British study links diet change to reduced illness

Advertisement

A healthy diet may reduce the impact of infections.

That’s taken from the December 2012 issue of the health newsletter Focus on Healthy Living published by the Mount Sinai School of Medicine in New York City. This school is one of the top 20 medical schools in the U.S.

The newsletter was reporting on a study published in the September 2012 issue of the Journal of the American Geriatric Society. The study was done by the department of Oncology of the University of Sheffield in England. They followed 217 adults ages 65-85 for six months to determine the frequency of infections in adults on dietary programs.

These folks were randomly assigned to three groups. One group was placed on a diet in which they were asked to consume at least five portions of vegetables and fruits daily, only whole grain bread, fish twice weekly and nuts at least once a week. The second group did not change diet but was to add a supplement with micronutrients. The third group continued with regular diets and received a placebo to take.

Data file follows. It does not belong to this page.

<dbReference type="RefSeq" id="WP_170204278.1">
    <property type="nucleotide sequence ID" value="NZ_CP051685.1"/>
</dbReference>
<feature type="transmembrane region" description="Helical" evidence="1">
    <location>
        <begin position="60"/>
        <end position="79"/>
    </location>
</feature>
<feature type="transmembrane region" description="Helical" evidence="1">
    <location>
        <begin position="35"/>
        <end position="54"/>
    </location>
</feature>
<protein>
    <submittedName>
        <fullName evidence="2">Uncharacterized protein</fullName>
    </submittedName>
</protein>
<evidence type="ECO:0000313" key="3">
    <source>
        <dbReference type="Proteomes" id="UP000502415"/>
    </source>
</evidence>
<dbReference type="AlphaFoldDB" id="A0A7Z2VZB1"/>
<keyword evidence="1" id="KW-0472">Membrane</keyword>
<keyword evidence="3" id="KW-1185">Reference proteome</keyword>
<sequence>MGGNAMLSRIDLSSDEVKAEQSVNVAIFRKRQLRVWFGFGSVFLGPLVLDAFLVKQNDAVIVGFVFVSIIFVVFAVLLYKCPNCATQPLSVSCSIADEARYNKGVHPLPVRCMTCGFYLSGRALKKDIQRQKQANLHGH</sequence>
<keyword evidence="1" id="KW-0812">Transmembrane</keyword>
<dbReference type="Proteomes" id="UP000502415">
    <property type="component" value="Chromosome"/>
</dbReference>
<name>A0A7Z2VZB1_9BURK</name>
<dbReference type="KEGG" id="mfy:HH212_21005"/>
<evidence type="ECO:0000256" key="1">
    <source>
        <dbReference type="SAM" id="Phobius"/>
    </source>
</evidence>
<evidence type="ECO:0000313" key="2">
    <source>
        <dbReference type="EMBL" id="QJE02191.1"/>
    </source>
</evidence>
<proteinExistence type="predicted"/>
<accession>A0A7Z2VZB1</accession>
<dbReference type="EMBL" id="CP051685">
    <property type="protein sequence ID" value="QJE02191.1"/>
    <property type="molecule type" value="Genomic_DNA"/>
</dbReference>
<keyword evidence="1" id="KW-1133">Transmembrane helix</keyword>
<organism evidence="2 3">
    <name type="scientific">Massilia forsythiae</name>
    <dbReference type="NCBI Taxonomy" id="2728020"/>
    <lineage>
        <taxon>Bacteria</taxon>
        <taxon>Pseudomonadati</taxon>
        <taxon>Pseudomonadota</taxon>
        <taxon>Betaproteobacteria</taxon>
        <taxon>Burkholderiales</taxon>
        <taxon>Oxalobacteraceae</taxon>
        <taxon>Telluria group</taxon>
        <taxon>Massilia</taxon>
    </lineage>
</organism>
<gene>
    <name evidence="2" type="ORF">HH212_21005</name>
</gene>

The participants were to report the number of visits to a hospital or general practitioner. Since the study was done in the United Kingdom I assume the general practitioner would be the equivalent of a family practice doctor in the U.S.

The results were what is, of course, of significant interest. The special food group had significantly lower self-reported symptoms of infection than the two other groups.

As far as the use of nuts it was the Adventist Health Study No. 1 that first reported the health benefits of eating nuts, and the Adventist Health Study No. 2 amplified our understanding. Both of those studies have been funded by the U.S. government.

It has been shown that the more frequent eating of nuts, such as 5-7 times a week, has greater benefits than just once a week. The suggested amount is 1-2 ounces of unsalted nuts.

Seeds such as flax, pumpkin and sunflower may show the same health benefits.

So once again, the benefits of healthy eating habits has been shown.

Dr. Don Casebolt of College Place is a retired physician who is passionate about preventive medicine. He spent four years as a medical officer in the U.S. Navy, the last 21/2 years as a flight surgeon. He also worked on the Navajo Reservation for 22 years.

Comments

Use the comment form below to begin a discussion about this content.

Sign in to comment

Click here to sign in